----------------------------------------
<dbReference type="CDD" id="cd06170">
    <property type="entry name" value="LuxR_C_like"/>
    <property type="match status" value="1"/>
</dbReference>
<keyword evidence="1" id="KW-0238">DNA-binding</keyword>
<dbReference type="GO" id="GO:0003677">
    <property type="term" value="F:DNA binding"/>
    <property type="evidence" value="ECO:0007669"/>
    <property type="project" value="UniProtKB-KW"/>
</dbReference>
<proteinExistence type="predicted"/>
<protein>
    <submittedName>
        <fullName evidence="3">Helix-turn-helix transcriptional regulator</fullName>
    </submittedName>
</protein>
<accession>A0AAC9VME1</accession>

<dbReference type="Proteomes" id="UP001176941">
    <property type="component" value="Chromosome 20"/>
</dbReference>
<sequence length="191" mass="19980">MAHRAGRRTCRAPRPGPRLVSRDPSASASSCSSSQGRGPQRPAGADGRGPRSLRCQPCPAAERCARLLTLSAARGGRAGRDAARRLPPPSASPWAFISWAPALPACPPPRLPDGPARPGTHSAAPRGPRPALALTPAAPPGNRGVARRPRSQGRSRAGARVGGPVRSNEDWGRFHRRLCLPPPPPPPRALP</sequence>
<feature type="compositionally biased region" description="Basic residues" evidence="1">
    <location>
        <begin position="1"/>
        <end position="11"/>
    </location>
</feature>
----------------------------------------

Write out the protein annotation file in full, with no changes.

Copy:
<dbReference type="CDD" id="cd06170">
    <property type="entry name" value="LuxR_C_like"/>
    <property type="match status" value="1"/>
</dbReference>
<keyword evidence="1" id="KW-0238">DNA-binding</keyword>
<dbReference type="GO" id="GO:0003677">
    <property type="term" value="F:DNA binding"/>
    <property type="evidence" value="ECO:0007669"/>
    <property type="project" value="UniProtKB-KW"/>
</dbReference>
<proteinExistence type="predicted"/>
<protein>
    <submittedName>
        <fullName evidence="3">Helix-turn-helix transcriptional regulator</fullName>
    </submittedName>
</protein>
<accession>A0AAC9VME1</accession>

<dbReference type="Proteomes" id="UP001176941">
    <property type="component" value="Chromosome 20"/>
</dbReference>
<sequence length="191" mass="19980">MAHRAGRRTCRAPRPGPRLVSRDPSASASSCSSSQGRGPQRPAGADGRGPRSLRCQPCPAAERCARLLTLSAARGGRAGRDAARRLPPPSASPWAFISWAPALPACPPPRLPDGPARPGTHSAAPRGPRPALALTPAAPPGNRGVARRPRSQGRSRAGARVGGPVRSNEDWGRFHRRLCLPPPPPPPRALP</sequence>
<feature type="compositionally biased region" description="Basic residues" evidence="1">
    <location>
        <begin position="1"/>
        <end position="11"/>
    </location>
</feature>